July 17, 2019

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Can I Receive Wrongful Death Compensation for the Loss of my Common-Law Spouse?

Delaware does not and never has allowed common-law marriages to be formed, but it does recognize common law marriages that were legally formed in the states that do or that did at the time you formed yours. So, the first thing you need to figure out is if you had a valid common-law marriage, and if you can prove it. It is crucial that you talk to an experienced Delaware wrongful death attorney to establish your status as the surviving spouse.

Delaware Wrongful Death Beneficiaries

In Delaware, wrongful death beneficiaries can include:

  • Spouse
  • Parents
  • Child or children
  • Siblings

If none of the above exist, beneficiaries can include anyone related to the deceased by blood or marriage. As broad as that may sound, it does nothing to provide for life-partners, fiancés, or others whose lives were intimately intertwined with that of the deceased. This creates a problem for those who believed they were in a common-law marriage, or who had formed a valid common-law marriage but are unable to prove it.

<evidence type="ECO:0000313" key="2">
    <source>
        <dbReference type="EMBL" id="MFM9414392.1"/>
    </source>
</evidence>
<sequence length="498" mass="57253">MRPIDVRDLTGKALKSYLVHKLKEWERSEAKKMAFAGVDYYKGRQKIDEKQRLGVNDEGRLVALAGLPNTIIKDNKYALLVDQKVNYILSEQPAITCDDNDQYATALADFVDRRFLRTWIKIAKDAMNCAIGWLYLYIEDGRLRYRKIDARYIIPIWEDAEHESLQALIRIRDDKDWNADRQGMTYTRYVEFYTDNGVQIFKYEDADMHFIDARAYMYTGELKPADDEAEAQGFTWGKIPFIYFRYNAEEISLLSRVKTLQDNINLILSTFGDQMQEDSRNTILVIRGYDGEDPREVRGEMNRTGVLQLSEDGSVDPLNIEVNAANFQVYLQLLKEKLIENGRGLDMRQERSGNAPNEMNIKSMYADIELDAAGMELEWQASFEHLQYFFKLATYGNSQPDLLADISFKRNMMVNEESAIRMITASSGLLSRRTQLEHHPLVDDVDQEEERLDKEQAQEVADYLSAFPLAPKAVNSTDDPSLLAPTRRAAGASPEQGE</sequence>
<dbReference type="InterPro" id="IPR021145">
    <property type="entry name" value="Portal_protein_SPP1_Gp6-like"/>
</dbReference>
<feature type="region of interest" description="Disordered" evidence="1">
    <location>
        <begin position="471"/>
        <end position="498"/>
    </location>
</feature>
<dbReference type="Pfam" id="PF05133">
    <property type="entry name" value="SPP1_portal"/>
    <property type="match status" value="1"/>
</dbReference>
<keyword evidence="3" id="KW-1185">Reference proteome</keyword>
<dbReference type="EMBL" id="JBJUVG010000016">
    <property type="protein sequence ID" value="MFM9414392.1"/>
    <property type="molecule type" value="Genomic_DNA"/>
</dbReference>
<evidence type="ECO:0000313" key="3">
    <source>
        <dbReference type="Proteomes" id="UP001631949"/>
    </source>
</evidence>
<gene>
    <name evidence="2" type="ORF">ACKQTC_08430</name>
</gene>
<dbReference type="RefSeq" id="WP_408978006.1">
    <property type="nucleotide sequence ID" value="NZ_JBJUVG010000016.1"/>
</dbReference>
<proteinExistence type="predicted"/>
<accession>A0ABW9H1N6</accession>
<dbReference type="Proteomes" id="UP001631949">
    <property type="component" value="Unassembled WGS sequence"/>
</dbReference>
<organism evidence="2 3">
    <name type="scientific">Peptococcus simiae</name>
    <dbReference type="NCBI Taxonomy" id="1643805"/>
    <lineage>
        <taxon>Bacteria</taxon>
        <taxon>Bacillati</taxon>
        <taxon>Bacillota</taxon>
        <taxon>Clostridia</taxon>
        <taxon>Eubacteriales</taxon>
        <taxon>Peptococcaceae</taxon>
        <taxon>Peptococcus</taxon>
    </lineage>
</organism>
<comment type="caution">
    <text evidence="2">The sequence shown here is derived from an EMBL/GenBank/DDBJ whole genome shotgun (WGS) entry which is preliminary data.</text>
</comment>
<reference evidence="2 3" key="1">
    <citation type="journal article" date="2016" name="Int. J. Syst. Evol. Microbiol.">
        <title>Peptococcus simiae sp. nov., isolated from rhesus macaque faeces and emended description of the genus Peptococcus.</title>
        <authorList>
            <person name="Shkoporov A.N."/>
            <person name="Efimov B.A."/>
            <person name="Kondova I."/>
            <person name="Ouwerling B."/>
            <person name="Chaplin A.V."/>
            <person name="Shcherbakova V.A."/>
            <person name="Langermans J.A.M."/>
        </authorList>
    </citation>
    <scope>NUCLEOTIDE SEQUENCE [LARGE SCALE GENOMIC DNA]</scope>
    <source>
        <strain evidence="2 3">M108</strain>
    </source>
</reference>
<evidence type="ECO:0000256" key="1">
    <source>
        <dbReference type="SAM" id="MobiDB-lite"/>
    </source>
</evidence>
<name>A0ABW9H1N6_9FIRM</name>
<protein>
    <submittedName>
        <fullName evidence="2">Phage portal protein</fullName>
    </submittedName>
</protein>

Survival Action

If you are unable to prove that you qualify as a spouse, you may still benefit from a survival action. A survival action compensates the estate for the deceased’s conscious pain and suffering, medical expenses, and lost income incurred from the time of injury to the time of death. If you are named in the will, a survival action may increase your inheritance.

If your loved one died instantly, there is little or nothing to recover in a survival action. But, every case is unique and in many accidents a victim will suffer for days or months before succumbing to their injuries. A survival action can bring some measure of justice for the suffering.

To learn more about wrongful death and common law marriage, please contact an experienced Delaware wrongful death attorney today.

About Sandra Dalton

With a background as a paralegal, focusing on criminal defense and civil rights, Sandra Dalton launched her freelance writing career in 2000 with a weekly column on Freedom for Suite 101 and pro bono projects for individuals and organizations supporting causes close to her heart. One of her first projects was for the Police Compliant Center writing about police misconduct. Sandra’s legal writing quickly expanded to include personal injury, animal welfare, criminal defense, disability discrimination, family law and much more.

Sandra’s other writing around the web includes a broad range of topics such as food, pet health, feral cats, music and film. Sandra is also a fine art photographer, helps with animal rescue and TNR in her community, and volunteers as a DJ at her local radio station.